?This does, however, raise the question of why the service is so underused. It is currently a once-an-hour service from mid-day to dinner time; hardly the type of reliable and frequent service that generates a ridership. That said, a large part of the route is redundant. On Ewan west of Howes, it essentially parallels the 410, which is part of the Frequent Bus Network, and during the times the C99 runs, there is a 410 every 10 or 15 minutes. No-one is losing meaningful service here. The part of the route that runs into the Outlet Mall at Queensborough Landing might have been missed by a few of the Outlet Mall staff, if the service had actually run at a time or with a frequency that the Outlet Mall staff could practically use.

However, it is the implications for Port Royal that is more significant. Here is a growing community full of the type of people who might choose transit to get places, if the service wasn’t as infrequent and inconvenient at is currently is. Now, the C99 with its once-an-hour part-of-the-day service isn’t really going to fix that situation. The real solution might be making the 104 more frequent or at least more predictable. So perhaps the cost savings from not running the C99 can be directed towards 104 improvements?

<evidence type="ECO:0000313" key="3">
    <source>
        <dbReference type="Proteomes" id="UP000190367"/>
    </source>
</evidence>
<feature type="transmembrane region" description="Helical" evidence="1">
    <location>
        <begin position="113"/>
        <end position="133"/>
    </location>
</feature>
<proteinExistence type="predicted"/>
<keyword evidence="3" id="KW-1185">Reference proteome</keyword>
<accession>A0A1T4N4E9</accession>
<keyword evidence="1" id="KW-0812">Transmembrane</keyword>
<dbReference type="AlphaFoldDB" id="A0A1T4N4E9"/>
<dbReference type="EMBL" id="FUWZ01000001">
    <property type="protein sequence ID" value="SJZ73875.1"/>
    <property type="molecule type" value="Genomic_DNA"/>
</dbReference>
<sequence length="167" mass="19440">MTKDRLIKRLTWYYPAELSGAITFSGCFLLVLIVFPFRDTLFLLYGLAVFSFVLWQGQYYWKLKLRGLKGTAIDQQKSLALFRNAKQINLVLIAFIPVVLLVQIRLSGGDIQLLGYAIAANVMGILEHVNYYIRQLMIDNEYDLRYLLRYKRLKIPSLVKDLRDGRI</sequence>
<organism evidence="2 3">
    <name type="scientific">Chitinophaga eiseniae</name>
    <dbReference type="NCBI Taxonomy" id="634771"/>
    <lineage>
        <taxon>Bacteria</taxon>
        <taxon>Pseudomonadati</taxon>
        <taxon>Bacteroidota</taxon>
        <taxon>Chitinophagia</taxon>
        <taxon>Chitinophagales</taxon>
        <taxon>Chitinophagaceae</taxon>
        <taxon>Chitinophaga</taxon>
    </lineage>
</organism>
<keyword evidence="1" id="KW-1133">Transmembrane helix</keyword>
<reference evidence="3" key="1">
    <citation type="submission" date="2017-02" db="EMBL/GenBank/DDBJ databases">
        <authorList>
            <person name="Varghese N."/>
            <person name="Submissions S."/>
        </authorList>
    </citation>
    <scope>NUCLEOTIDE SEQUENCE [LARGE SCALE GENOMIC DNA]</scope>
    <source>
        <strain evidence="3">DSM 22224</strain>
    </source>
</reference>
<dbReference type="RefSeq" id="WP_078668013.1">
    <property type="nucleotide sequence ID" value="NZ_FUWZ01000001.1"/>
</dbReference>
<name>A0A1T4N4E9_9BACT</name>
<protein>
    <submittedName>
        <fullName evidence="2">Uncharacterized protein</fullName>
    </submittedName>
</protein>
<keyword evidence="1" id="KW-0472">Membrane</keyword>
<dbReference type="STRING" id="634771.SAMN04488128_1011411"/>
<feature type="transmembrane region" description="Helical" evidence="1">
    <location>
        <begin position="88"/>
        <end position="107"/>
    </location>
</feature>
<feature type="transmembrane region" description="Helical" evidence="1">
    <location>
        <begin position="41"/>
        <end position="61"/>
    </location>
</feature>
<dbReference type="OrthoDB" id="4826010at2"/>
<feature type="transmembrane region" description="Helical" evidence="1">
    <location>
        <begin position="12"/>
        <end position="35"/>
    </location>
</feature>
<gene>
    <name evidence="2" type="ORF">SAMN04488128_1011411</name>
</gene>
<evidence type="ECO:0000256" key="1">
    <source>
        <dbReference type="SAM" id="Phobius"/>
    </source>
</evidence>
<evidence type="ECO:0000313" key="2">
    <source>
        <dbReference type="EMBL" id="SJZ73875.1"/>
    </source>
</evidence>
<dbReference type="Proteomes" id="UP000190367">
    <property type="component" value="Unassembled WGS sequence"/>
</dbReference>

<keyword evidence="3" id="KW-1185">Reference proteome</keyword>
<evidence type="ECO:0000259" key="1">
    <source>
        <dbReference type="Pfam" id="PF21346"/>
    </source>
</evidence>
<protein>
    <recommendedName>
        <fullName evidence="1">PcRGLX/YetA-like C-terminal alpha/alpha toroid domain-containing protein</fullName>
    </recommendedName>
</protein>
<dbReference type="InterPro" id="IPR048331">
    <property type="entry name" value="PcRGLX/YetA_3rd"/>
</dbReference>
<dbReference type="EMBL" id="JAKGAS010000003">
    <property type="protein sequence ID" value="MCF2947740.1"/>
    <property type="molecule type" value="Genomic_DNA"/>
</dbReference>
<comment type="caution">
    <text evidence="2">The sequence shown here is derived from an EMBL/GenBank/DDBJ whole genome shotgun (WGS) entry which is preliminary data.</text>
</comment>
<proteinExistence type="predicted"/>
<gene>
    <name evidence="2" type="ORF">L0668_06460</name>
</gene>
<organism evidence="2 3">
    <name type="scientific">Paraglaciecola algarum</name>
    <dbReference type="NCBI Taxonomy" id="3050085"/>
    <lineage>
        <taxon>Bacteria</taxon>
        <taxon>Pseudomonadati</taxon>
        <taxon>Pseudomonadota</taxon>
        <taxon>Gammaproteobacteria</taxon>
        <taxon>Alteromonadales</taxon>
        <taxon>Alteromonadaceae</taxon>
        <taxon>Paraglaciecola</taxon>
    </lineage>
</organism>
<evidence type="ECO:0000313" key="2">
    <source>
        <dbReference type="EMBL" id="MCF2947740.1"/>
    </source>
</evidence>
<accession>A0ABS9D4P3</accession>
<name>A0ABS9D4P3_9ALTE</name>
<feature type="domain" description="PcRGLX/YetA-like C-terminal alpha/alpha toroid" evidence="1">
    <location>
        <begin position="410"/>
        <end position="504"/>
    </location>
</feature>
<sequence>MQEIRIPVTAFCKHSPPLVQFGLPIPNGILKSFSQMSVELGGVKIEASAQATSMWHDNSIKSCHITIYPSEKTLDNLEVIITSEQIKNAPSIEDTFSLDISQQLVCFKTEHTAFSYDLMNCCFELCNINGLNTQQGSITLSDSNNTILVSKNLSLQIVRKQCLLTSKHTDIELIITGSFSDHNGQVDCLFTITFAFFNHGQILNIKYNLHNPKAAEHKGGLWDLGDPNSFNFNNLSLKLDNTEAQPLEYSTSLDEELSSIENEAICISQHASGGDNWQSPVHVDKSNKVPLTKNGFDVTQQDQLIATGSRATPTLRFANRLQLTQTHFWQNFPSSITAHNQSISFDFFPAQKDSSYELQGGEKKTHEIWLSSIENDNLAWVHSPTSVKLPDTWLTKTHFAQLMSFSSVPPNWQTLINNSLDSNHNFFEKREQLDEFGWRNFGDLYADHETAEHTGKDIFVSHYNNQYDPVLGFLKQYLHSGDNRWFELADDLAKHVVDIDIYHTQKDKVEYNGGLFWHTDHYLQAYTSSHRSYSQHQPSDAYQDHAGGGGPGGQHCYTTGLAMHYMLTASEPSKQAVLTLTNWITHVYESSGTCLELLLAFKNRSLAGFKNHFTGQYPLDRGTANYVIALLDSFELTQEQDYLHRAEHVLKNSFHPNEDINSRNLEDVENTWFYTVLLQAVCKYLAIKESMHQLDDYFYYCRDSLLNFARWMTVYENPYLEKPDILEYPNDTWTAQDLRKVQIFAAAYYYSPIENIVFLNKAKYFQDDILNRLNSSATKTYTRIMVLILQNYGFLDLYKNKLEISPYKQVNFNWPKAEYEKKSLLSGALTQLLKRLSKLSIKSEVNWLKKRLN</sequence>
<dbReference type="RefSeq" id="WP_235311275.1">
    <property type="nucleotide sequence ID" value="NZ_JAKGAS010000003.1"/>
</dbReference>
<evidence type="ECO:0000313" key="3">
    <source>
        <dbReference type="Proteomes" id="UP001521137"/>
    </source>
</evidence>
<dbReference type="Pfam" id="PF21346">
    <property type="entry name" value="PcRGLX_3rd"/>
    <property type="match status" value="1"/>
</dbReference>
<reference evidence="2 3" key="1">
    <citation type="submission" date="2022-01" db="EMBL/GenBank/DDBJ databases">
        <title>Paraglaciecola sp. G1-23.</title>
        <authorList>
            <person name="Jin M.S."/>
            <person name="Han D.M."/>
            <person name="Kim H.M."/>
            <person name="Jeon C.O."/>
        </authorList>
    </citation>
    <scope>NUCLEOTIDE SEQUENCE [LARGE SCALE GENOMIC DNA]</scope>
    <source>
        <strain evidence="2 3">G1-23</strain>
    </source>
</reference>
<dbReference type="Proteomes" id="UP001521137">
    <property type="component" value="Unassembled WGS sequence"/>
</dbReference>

Digression: This is where I half-joked to TransLink staff that they should consider pitching in some money to help build the Port Royal to Quayside pedestrian bridge, to give more people access to the New Westminster Station transit node. They laughed nervously. I get a lot of nervous laughter from TransLink staff.

A final point that arose at the consultation was the introduction of the new 555 Express bus connecting a new Transit node at 200th and Highway 1 to Braid Station. This express highway coach service is part of the commitment to sustainable transportation made by the Ministry of Transportation to make the environmental assessment for the PMH1 project more plausible. Although originally planned to connect Langley with the Lougheed SkyTrain station, the HOV-only designated off-ramps at Government will apparently not be ready on time, and so Braid will be the “temporary” western terminus.

This raises the question of what options exist for the Western terminus of this service? If the purpose is to get people across the Fraser and better connected to the SkyTrain, they Braid probably makes the most sense overall, as it is the first SkyTrain Station one encounters. If passengers are planning to head deeper into Burnaby or Vancouver, then the Expo line though New Westminster is clearly the preferred route west over the underdeveloped Millennium Line through north Burnaby. This may shift as the Evergreen Line comes on line and Lougheed becomes the major transit terminus to the Northeast, but in the meantime, it seems just as useful to have the express bus stop at Braid.